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Injured and non-injured national team footballers were compared for external and internal loads during transition from club to National team training camp.
Prospective Case Study.
Load and injury data were collected from the same National team prior to and during training camps of 2 tournaments; World (n = 17) and Asian Cups (n = 16). External (number sessions) and internal (s-RPE) loads were collected 4-weeks prior to and during camps. The acute:chronic load ratio was calculated for the first week of camp based on the mean of previous 4-weeks. Respective loads and ratios were compared between injured and non-injured players for non-contact injuries occurring during camp.
Seven non-contact injuries occurred during World Cup camp and 1 during Asian Cup (preventing statistical analyses). Small-to-moderate effect sizes were found for lower chronic internal loads (ES = 0.57; 90% CI: 0.39–1.08) and higher acute:chronic ratio (ES = 0.45; 90% CI: 0.31–0.87) for injured compared to non-injured players. Moderate-large effects (ES = 0.83; 90% CI: 0.56–1.60) were evident for increased acute:chronic ratio for number of sessions in injured compared to non-injured players. However, small-moderate effect sizes were present for lower chronic training and match loads (ES = 0.55; 90% CI: 0.38–1.06) in injured players prior to the World Cup camp, alongside an increased number of sessions in week 1 of camp (ES = 0.47; 90% CI: 0.33–0.91).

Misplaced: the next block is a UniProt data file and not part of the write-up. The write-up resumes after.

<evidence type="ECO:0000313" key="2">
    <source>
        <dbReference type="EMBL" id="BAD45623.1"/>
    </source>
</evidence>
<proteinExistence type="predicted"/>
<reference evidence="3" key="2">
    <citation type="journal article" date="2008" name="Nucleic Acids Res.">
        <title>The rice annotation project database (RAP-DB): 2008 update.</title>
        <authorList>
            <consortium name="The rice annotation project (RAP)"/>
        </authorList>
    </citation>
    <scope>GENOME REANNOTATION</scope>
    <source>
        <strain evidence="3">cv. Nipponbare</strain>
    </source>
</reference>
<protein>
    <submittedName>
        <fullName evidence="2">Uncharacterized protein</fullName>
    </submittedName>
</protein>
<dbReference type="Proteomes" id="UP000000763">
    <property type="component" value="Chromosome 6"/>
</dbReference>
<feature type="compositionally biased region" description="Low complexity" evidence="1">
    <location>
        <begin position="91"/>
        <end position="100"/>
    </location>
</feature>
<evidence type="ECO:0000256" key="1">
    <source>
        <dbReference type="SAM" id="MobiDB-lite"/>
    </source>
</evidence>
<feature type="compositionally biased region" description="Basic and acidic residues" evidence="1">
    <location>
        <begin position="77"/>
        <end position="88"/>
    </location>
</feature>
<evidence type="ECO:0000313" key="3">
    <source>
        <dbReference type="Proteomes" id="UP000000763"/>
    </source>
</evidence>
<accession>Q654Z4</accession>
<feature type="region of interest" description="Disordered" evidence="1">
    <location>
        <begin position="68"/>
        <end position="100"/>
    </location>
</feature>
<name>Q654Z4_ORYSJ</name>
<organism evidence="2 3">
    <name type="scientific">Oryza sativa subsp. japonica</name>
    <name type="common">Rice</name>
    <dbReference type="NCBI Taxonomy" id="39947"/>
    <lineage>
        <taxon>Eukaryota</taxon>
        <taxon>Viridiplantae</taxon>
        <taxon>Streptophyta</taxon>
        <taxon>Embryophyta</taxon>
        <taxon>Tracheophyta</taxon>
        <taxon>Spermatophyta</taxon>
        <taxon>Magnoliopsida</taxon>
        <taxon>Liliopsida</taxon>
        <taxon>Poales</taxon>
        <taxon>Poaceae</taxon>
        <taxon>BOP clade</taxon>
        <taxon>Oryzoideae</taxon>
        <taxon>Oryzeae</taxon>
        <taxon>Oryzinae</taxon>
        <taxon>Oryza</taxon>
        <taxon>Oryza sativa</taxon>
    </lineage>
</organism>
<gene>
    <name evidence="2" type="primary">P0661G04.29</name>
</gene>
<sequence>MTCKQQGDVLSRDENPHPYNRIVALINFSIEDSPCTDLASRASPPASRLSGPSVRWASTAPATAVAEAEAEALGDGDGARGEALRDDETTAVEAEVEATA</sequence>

Players incurring non-contact injury during training camp prior to an international tournament performed less prior chronic external and internal load and a concomitant higher relative increase in camp, thus representing a practical marker to monitor in national teams.


School of Exercise Science

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Journal Article

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